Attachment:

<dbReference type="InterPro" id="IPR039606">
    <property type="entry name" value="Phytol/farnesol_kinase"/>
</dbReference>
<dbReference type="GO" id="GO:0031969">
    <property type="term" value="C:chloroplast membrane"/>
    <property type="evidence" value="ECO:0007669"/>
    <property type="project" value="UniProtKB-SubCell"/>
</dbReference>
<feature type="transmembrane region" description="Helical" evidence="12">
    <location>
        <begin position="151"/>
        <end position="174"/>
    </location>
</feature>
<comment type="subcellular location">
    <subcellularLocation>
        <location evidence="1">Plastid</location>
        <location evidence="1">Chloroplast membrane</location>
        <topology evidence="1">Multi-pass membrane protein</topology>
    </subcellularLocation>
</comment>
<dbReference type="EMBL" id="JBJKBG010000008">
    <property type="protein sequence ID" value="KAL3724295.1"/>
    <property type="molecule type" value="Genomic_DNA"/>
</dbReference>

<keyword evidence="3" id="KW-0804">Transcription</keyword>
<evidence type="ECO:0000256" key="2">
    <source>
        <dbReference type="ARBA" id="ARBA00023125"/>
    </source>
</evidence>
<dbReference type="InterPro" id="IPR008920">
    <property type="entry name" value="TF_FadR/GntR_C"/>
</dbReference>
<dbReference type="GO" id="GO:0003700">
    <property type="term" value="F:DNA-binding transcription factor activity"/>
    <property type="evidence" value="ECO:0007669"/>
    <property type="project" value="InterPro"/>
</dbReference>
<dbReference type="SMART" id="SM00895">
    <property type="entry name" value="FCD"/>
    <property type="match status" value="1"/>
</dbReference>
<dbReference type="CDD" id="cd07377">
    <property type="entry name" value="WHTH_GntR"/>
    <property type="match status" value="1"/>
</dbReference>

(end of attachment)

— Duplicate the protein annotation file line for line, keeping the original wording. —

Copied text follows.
<dbReference type="InterPro" id="IPR039606">
    <property type="entry name" value="Phytol/farnesol_kinase"/>
</dbReference>
<dbReference type="GO" id="GO:0031969">
    <property type="term" value="C:chloroplast membrane"/>
    <property type="evidence" value="ECO:0007669"/>
    <property type="project" value="UniProtKB-SubCell"/>
</dbReference>
<feature type="transmembrane region" description="Helical" evidence="12">
    <location>
        <begin position="151"/>
        <end position="174"/>
    </location>
</feature>
<comment type="subcellular location">
    <subcellularLocation>
        <location evidence="1">Plastid</location>
        <location evidence="1">Chloroplast membrane</location>
        <topology evidence="1">Multi-pass membrane protein</topology>
    </subcellularLocation>
</comment>
<dbReference type="EMBL" id="JBJKBG010000008">
    <property type="protein sequence ID" value="KAL3724295.1"/>
    <property type="molecule type" value="Genomic_DNA"/>
</dbReference>

<keyword evidence="3" id="KW-0804">Transcription</keyword>
<evidence type="ECO:0000256" key="2">
    <source>
        <dbReference type="ARBA" id="ARBA00023125"/>
    </source>
</evidence>
<dbReference type="InterPro" id="IPR008920">
    <property type="entry name" value="TF_FadR/GntR_C"/>
</dbReference>
<dbReference type="GO" id="GO:0003700">
    <property type="term" value="F:DNA-binding transcription factor activity"/>
    <property type="evidence" value="ECO:0007669"/>
    <property type="project" value="InterPro"/>
</dbReference>
<dbReference type="SMART" id="SM00895">
    <property type="entry name" value="FCD"/>
    <property type="match status" value="1"/>
</dbReference>
<dbReference type="CDD" id="cd07377">
    <property type="entry name" value="WHTH_GntR"/>
    <property type="match status" value="1"/>
</dbReference>